A sort of guardianship?
Yes. It’s impossible not to feel that. I can’t look at something like the skeleton of a cat and say no. I have lots of snake skeletons that are in different states of completion, and there’s no way I would leave something like that out in the hills. It wouldn’t be in my nature. I come from a collecting family as well. My father collected all sorts of things, some stuff that might be seen as useless and would not be protected in the general scheme of things.

My father was, for quite a while, the curator of the Museum of Comparative Zoology at Harvard. And when I was a kid, I used to go down the aisles of the basement there. They seemed very narrow and the shelves very tall. In any case, they were filled with jars of collections in formaldehyde. And that was his world, the world that he lived in, so that what I was doing didn’t seem in any way peculiar. In fact, when Harvard changed over to modern specimen jars, he kept some of the old handblown ones, and those are the jars I use now for some of the smaller bones. He also wrote articles about his research, and my mother drew the scientific drawings of fish skeletons for those articles.

I don’t suppose you’re ever going to be done with your collection?
No. There’s no reason to be done. If I lived in a tiny little apartment, I’d need storage space or something, but no, no, there is no outer limit. I think it will get harder and harder to stop.

Poems are documents. Collections are documents. What does your collection document that your poetry doesn’t?
It’s hard for me to think about comparing the two. I guess they both preserve things. Poems preserve things in thought or image but not in reality. Maybe that gets back to the thing about wanting to protect and preserve; that impulse for preserving something in a poem might be in some ways similar to collecting. Protecting something you found in the woods is very much about that thing, though. So it’s very hard for me to actually make that comparison to poetry, where you are preserving a thought.

Do your friends and family understand your obsession, or do they give you grief?
No, they don’t give me grief. And nobody’s really given me a lot of grief about writing poetry either, so that’s pretty good, I guess.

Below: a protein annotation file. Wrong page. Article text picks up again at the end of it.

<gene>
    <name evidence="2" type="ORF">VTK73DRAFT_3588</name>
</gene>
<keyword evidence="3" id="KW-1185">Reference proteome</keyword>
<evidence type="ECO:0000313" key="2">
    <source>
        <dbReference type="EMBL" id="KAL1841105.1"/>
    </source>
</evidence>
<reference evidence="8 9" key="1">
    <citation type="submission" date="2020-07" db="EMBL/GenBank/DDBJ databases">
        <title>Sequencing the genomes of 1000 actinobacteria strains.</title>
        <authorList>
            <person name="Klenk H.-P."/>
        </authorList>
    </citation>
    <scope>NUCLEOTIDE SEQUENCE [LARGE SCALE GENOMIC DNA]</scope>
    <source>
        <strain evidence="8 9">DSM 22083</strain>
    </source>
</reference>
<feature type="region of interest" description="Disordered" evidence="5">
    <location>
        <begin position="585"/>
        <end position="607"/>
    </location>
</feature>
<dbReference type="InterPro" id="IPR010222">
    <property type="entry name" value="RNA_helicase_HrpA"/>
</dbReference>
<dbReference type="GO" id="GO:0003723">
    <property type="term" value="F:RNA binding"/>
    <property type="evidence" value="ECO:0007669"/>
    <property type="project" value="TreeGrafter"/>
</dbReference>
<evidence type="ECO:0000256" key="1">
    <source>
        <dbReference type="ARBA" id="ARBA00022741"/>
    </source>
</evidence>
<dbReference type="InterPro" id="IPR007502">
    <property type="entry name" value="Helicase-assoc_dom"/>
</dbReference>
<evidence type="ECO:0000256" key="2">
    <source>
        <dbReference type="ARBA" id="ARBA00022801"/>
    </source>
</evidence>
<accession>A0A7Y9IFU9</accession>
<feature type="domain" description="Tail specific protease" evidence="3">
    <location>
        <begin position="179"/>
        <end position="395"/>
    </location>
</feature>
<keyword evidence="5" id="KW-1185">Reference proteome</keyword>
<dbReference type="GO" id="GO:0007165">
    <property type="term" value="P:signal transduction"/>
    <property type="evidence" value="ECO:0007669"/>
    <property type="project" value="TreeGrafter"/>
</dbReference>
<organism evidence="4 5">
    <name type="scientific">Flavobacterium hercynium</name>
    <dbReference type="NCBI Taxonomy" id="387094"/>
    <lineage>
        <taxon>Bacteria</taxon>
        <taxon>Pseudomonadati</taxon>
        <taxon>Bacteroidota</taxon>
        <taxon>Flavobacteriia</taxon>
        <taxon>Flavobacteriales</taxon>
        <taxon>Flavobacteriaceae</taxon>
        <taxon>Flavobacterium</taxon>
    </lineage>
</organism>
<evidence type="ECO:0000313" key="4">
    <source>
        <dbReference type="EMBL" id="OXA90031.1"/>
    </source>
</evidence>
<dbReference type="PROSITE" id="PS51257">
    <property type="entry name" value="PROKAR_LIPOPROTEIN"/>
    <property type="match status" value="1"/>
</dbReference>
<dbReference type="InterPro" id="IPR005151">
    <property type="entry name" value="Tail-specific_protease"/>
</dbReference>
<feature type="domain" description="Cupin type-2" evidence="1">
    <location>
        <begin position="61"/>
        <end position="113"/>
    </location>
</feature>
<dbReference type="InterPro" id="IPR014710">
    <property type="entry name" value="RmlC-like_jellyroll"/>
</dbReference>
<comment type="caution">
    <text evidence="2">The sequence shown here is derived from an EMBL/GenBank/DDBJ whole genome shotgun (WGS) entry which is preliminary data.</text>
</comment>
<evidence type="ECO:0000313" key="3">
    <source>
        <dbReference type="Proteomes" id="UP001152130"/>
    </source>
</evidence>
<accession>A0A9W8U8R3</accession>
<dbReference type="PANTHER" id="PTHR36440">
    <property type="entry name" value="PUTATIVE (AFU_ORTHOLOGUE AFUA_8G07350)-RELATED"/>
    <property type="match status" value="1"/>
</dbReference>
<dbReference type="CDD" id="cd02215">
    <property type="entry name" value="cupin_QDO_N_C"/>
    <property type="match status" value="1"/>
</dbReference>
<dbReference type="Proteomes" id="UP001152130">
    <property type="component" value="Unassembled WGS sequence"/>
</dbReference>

I think they understand [that] my collecting is based on scientific curiosity. It’s incredible that you can take the tibia of a mouse and put it next to the tibia of a cow and they look almost exactly the same. Yet then I think, “Of course they look the same—why wouldn’t they? They serve the same purpose.” I think that my parents being who they were—my father being a naturalist, my mother really also being a naturalist, if not by profession then by training—probably made it a lot easier than it [otherwise] would have been for me to have this sort of collection as a kid. My mother, for example, drove that cat all the way from New Mexico to North Carolina for me. She put this thing in her trunk and drove it all the way. I consider that very understanding.

Sometimes I find [that] people react a little bit. The only reaction I find annoying is the assumption that it’s morbid—peculiar or exhibitionistic. Why would you do this morbid thing unless it was some kind of exhibition? But to me it’s not a morbid fascination at all; it’s a fascination with the beautiful. It’s about evolution; it’s about looking at evolution and how it happened—life. And [skeletons and bones] are gorgeous architectural and engineering feats.

Is there a line you won’t cross, or have crossed—like going into debt or building an addition to your house—when it comes to collecting?
I’ve never killed anything for its bones, and I don’t think I ever would. I might kill a mouse to get it out of my house, but I wouldn’t kill it for its skeleton. That somehow goes against everything that it’s all about. It really is, in many ways, a life-affirming thing. There’s a store in New York that sells bones, and they actually raise things in some cases to kill and cure. I don’t like that. I wouldn’t buy things there.

And I’m not sure how I feel about human bones. I’ve never had an opportunity to collect anything that was human, particularly a skull. All considerations aside—in that it’s probably illegal to have them, and if you had one, where’d it come from, does it belong to a burial ground or a homeless person—all that aside, just the fact that something was human would make me feel somehow differently about it.